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Six Organs of Admittance, 11/29/2006, Dublin

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As a welcome change from being ignored, more great bands are undertaking tours of Ireland. Six Organs of Admittance are the latest to do so and they are very welcome to do it again. Playing to a small but appreciative crowd they put on a commanding and inspirational show. Seeing a band playing as comfortably and proficiently as they did was a treat.

 

Kicking things off was a young Australian chap named Chris. He was a last minute addition to the bill and I have no idea what his last name is. He opened with a drone-based piece that involved sitting one keyboard on top of another so the keys on each keyboard mashed against each other. He added harmonica, tape loops and vocals to make a nice atmosphere. Unfortunately after this I found his set too ramshackle and not very interesting although he seemed to be having problems with his equipment so I’d be willing to give him another chance (if I knew who he was). The second support came from a local band by the name of The Hollows. The two-piece played slow, introspective indie rock not far from the realms explored by Low. Both played guitar and sang with simple but pretty programmed beats as backing. They were highly enjoyable and I would have gladly listened to them for longer.

Six Organs of Admittance climbed onto the small and awkward stage at Whelan’s and began with “Torn by Wolves” from their latest album. With this and all the material they played there was a stronger and more visceral feel to the music compared to the studio versions. The band seemed to get lost in the music; particularly Ben Chasny flailing his guitar around like it was on fire but stuck to his hands. More than once he walloped the headstock of the guitar off a column at the side of the stage, knocking his guitar completely out of tune. This made no difference to the set as he normally had a looped wall of guitar going which meant his retuning didn’t disrupt the proceedings.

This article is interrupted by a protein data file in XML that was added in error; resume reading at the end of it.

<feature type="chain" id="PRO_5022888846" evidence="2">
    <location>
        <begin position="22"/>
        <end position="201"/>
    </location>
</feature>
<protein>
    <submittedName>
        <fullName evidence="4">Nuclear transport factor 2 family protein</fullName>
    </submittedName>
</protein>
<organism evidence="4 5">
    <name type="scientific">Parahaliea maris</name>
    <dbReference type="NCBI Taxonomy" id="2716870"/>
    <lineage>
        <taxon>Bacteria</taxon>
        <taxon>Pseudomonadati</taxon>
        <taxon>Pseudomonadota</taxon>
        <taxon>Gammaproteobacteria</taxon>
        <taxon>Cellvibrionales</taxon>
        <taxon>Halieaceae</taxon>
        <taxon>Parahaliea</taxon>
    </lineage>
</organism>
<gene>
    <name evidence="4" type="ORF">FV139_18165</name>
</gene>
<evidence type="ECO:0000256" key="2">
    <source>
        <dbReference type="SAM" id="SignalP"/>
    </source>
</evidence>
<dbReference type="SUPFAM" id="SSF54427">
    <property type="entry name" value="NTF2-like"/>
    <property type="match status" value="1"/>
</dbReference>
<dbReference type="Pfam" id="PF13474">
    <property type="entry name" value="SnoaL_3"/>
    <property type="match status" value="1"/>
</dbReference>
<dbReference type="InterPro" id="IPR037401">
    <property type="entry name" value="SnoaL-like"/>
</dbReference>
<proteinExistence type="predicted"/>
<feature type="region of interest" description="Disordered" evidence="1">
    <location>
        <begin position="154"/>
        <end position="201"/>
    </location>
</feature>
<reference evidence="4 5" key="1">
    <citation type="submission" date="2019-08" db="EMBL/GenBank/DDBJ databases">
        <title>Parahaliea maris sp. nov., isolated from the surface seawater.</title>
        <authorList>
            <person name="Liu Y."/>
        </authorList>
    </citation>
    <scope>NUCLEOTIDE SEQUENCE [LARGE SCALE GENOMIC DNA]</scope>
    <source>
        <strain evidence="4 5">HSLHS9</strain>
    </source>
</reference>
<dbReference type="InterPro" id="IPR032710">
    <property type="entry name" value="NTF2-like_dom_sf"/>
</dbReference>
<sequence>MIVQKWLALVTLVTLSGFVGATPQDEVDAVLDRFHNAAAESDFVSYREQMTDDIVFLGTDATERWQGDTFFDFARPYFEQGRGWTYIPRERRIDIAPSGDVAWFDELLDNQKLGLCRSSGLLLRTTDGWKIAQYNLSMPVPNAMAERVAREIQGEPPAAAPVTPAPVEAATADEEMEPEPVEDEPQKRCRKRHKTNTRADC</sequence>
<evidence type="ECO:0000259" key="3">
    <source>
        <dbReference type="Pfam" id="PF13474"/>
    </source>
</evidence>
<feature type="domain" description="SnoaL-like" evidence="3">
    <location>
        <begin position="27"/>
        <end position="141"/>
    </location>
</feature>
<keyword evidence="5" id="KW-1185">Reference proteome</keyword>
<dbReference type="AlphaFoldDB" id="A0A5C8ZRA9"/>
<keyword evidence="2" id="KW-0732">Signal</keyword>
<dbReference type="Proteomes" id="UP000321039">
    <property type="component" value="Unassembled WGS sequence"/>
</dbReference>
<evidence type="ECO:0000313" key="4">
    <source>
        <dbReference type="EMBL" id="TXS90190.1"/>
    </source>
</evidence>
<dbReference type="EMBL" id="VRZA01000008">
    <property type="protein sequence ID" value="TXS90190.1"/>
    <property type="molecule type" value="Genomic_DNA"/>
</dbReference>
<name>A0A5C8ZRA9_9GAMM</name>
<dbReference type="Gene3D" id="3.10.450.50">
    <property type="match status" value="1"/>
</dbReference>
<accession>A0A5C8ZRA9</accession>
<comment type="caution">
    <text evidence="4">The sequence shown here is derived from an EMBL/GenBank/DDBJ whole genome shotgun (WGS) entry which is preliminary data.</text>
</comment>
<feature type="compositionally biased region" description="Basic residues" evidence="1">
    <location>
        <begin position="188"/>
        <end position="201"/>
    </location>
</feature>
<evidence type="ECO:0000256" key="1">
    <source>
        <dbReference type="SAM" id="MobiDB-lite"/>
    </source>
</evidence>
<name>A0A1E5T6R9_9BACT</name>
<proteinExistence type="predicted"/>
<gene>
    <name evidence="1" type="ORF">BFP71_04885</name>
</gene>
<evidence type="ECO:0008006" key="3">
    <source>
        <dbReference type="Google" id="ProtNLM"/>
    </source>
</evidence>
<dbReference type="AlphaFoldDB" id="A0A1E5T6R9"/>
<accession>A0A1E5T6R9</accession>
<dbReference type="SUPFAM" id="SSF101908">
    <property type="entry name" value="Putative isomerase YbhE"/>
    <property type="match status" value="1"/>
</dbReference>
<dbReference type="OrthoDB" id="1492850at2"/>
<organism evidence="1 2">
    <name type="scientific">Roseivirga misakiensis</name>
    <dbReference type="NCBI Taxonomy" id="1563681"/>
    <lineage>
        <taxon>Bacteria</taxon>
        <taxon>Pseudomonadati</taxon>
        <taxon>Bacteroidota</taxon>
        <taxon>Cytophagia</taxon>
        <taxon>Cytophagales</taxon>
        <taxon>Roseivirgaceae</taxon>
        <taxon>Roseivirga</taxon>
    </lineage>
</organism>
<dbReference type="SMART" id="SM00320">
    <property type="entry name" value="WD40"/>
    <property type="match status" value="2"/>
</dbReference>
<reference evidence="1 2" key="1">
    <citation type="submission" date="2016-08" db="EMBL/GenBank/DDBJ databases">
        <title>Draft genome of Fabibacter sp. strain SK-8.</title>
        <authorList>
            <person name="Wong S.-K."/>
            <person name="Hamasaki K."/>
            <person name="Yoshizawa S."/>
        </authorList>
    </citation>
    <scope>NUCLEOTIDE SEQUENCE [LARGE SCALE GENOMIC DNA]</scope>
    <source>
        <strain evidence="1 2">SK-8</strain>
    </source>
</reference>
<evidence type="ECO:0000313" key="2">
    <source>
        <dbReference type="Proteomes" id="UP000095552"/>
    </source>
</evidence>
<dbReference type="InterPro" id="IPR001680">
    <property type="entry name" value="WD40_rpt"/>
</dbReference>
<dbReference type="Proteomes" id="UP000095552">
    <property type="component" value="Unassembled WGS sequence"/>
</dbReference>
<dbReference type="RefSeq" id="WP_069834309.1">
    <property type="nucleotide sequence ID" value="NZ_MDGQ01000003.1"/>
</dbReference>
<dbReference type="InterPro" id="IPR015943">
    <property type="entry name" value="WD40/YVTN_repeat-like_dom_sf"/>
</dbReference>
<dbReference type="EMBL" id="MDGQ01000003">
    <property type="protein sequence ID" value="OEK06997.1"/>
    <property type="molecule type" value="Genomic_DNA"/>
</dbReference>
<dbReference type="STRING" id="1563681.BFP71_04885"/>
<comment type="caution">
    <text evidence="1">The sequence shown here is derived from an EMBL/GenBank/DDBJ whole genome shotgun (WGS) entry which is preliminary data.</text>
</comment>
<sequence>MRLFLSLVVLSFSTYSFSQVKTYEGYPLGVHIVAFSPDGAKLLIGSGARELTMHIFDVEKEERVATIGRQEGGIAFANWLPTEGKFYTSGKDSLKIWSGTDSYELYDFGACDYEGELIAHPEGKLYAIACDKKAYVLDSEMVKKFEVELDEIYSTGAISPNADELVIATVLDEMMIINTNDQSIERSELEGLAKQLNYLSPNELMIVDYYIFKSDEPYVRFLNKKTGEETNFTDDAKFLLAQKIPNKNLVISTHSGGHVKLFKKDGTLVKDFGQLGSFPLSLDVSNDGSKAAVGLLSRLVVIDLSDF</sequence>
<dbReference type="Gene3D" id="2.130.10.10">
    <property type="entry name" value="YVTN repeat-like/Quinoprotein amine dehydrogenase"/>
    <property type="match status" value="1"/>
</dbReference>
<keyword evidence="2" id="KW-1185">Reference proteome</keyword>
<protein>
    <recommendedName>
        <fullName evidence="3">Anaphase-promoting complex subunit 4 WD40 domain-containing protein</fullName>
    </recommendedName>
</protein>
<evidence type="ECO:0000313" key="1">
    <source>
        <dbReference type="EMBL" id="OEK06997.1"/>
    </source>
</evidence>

The only problem with the gig was the mix. The instruments were all well balanced but Chasny’s vocals were lost in the storm. However this wasn’t always a bad thing (not that I’m saying I don’t like his vocals!) as it made the music sound even more dreamy because while the vocals were audible they were mostly unidentifiable. Far more lyrical was John Moloney’s drumming; the guitar and bass kept the beat while Moloney played around them, rearranging his kit to suit the mood. I’m a sucker for a drummer who plays expressively and musically as opposed to just keeping time and as a result Moloney captured my attention for most of the show.

The gig put me in a very good mood on me for the rest of the night. Six Organs of Admittance played music that was cathartic in a very positive way, it would be impossible to leave the venue after that performance without feeling on top of the world. This is how all concerts should be.


Last Updated on Monday, 04 December 2006 04:28  


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